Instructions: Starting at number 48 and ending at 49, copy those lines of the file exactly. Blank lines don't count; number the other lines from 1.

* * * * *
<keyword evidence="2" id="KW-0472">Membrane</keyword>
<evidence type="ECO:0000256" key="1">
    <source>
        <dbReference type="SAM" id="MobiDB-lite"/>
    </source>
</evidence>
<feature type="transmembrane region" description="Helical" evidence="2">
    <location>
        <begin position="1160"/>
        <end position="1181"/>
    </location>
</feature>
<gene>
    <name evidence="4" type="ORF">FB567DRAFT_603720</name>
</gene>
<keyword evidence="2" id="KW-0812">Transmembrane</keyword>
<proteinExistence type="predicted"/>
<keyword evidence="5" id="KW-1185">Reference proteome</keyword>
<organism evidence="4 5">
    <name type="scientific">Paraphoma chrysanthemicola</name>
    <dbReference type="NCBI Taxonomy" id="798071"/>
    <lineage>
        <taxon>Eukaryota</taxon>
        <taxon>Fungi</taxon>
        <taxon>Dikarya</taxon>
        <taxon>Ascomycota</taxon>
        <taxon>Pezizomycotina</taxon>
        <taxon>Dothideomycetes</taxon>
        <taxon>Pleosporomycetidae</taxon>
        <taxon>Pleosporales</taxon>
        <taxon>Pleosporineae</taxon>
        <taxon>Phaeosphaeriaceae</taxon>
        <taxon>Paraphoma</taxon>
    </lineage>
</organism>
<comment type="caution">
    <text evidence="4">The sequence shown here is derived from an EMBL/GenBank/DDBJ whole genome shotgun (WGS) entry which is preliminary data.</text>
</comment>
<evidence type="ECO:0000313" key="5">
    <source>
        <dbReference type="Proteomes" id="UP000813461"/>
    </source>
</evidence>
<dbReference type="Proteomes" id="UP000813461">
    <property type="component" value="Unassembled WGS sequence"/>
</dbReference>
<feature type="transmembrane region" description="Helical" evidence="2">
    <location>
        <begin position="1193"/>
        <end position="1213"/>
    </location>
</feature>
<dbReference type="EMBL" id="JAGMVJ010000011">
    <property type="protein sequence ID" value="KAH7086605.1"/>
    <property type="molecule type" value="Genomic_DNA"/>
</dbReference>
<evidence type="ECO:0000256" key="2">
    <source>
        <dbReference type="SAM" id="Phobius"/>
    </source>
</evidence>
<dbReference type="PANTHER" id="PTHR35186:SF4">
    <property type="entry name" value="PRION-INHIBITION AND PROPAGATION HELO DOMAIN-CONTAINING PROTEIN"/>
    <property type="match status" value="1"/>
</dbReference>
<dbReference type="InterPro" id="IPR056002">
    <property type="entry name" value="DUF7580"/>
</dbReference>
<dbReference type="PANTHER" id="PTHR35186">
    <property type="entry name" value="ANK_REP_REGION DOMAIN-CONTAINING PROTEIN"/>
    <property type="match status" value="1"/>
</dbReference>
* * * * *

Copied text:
    <location>
        <begin position="1193"/>